The sports drama Foxcatcher is the story of Olympic Gold Medal winning wrestler Mark Schultz(Played by Channing Tatum) and based on his account of the events that transpired when the wealthy John du Pont (Steve Carell) approached him for the 1988 Seoul Olympics. They develop a strong bond when Du Pont personally finances a world-class wrestling team in order to contribute to his ideas of what America is about and to gain the approval of his mother (Vanessa Redgrave). Mark moves to the du Pont estate to distance himself from his domineering brother and partner Dave (Mark Ruffalo) as he sees John as a mentor and friend. Together the two begin to train and assemble the team Foxcatcher while living a life of excess and doing a lot of coke. Carell plays du Pont with unsettling intensity and Tatum embodies the everyman athlete who lives for the sport. There is a lot of awkward touching between the two that hints at du Pont’s strange intentions with Mark. Carell slithers as the eccentric millionaire who tries to fulfill the most important part of his star athlete’s life.
As Mark spirals into addiction, which his coach started, du Pont enlists his brother to come back and train him proper. The Seoul Olympics loom closer and despite not wanting to take part in another set of games, Dave is bought off by John. Taken as betrayal and revenge for not giving into whatever du Pont wanted out of him, being his prize horse or giving John complete control of his life, Mark begins to pull away. When Dave steps in to train, the brothers butt heads and du Pont begins to get fixated on Dave who has the motivation that Mark lost. To John, Dave represents what he wanted to build. Ruffalo delivers an incredible performance as Mark, his execution of the older brother’s confidence perfectly foils Tatum’s defeated younger brother. The way that the combination of the withdrawals, the rejection of both men in his life and his abilities not being good enough is played by Tatum completely speaks to how much the actor’s craft has built over the years. This is Tatum as we have never seen him.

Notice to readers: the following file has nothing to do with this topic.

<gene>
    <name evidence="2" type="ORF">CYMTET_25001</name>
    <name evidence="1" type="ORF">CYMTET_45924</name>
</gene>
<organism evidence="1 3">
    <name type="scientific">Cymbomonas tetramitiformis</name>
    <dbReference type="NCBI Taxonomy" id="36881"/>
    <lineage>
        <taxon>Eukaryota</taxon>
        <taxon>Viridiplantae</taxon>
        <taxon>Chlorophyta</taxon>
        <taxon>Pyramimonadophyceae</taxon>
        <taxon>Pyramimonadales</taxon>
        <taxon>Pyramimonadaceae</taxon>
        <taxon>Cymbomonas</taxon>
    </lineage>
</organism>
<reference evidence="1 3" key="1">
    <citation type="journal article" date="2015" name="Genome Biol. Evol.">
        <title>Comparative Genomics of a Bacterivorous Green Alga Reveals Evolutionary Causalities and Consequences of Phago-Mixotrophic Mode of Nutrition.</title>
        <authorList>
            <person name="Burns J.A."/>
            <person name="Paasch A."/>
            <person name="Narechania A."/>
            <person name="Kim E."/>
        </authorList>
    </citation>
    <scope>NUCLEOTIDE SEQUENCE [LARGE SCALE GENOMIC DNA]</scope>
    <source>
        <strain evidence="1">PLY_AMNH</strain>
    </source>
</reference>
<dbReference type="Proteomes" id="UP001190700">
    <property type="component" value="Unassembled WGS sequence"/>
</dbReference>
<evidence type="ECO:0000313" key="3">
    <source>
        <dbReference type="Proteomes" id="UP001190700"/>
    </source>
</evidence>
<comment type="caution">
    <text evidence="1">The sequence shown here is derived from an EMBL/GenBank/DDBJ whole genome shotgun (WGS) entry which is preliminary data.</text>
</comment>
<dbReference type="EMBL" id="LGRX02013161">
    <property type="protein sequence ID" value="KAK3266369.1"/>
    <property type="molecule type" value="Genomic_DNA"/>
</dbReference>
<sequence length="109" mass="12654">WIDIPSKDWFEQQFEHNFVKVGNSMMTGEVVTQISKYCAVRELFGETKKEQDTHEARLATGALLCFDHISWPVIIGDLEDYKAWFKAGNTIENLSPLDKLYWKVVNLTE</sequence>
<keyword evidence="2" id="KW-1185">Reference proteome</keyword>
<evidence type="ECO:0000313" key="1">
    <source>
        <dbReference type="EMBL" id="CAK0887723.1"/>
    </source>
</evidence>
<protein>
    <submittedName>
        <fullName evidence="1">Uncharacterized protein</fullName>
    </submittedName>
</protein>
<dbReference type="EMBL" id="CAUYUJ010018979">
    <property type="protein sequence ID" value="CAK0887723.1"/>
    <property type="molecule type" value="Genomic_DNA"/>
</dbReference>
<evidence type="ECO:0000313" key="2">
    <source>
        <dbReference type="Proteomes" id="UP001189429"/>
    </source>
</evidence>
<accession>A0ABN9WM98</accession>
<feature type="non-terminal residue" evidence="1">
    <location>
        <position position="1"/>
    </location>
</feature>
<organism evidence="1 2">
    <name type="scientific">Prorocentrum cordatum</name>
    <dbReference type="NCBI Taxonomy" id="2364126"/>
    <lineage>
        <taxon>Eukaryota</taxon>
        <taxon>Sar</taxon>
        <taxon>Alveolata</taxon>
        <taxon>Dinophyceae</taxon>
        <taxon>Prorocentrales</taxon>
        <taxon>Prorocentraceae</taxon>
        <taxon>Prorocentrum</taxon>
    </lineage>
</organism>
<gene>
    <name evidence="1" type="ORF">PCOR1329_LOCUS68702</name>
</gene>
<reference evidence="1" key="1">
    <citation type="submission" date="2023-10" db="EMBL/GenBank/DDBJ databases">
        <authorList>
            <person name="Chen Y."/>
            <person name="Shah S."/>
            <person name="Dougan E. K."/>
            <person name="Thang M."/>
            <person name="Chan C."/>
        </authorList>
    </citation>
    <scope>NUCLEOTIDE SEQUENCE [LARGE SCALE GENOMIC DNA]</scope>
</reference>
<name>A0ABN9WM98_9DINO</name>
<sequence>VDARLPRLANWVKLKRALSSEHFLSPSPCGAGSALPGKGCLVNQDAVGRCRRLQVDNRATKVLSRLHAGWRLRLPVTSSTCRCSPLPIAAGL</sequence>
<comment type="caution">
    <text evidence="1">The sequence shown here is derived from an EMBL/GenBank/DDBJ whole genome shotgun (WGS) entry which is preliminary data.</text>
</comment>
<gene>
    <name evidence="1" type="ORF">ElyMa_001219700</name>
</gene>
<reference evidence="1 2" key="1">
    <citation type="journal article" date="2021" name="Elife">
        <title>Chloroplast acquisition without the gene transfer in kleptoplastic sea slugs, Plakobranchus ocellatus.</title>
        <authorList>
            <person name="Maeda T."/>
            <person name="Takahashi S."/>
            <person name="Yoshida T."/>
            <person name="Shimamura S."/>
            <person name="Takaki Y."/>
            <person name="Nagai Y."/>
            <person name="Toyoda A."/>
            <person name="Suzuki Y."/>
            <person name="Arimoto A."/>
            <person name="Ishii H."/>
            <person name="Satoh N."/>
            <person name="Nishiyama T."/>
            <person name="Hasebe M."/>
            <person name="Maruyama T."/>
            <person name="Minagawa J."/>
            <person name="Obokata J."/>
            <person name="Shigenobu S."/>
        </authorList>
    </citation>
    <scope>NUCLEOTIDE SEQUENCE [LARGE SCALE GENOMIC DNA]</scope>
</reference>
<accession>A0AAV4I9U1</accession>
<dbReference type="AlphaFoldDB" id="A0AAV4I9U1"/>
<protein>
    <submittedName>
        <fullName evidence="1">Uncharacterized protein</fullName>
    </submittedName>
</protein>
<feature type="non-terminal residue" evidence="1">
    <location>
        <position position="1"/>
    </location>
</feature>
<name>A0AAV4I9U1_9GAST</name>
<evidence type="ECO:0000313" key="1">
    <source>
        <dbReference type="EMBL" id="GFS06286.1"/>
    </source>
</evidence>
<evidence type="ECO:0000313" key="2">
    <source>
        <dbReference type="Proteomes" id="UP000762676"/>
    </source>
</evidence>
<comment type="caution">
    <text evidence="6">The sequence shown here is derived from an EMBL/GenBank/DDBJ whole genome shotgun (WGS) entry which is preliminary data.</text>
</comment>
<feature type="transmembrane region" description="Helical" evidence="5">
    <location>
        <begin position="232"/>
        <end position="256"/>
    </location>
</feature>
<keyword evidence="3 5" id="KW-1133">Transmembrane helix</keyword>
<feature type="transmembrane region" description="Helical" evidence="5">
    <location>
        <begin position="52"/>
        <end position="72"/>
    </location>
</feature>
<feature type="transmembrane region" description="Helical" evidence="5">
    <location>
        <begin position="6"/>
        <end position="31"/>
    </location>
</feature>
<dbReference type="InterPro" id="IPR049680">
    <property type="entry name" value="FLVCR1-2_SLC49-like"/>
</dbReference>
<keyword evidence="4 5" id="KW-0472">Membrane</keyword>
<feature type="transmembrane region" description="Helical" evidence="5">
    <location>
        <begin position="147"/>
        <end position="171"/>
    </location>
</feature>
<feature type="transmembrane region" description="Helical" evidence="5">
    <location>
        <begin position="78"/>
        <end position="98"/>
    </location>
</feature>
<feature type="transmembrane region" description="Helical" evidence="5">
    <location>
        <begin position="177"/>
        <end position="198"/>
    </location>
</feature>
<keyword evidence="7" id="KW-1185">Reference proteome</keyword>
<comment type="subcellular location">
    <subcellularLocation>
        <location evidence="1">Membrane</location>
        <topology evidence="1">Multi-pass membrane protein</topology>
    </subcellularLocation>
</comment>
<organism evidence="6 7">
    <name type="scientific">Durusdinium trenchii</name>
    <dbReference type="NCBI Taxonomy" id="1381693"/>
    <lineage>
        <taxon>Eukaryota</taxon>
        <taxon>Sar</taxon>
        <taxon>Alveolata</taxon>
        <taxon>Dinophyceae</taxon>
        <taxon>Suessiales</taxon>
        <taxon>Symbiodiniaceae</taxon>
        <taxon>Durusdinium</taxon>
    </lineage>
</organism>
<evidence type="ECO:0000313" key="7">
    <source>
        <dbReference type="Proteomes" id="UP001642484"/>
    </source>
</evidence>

Following the legacy of actors known for comedies who can turn to other genres, Carell relishes in the psychological games that du Pont plays with the brothers. As the film goes on, his cruelty unravels masterfully right to the tragic conclusion. The only thing the film really suffered in was some of the pacing. There were lulls in scenes and dry moments but even those helped to build the discomfort of what was happening. The film’s tone established the subversive nature of the world du Pont lived in and the control he believed he had of it.
Overall, the film had some strong performances from it’s leads despite sections that dragged on and away from the story. That really took away from the movie as whatever those pieces alluded to about du Pont were lost. However another strength were the wrestling scenes, which were choreographed realistically and felt like they were unfolding in the real world of sports. What stood out the most was the dynamic between Tatum, Ruffalo and Carell that drove the film’s core to it’s shocking conclusion.
Foxcatcher opens today!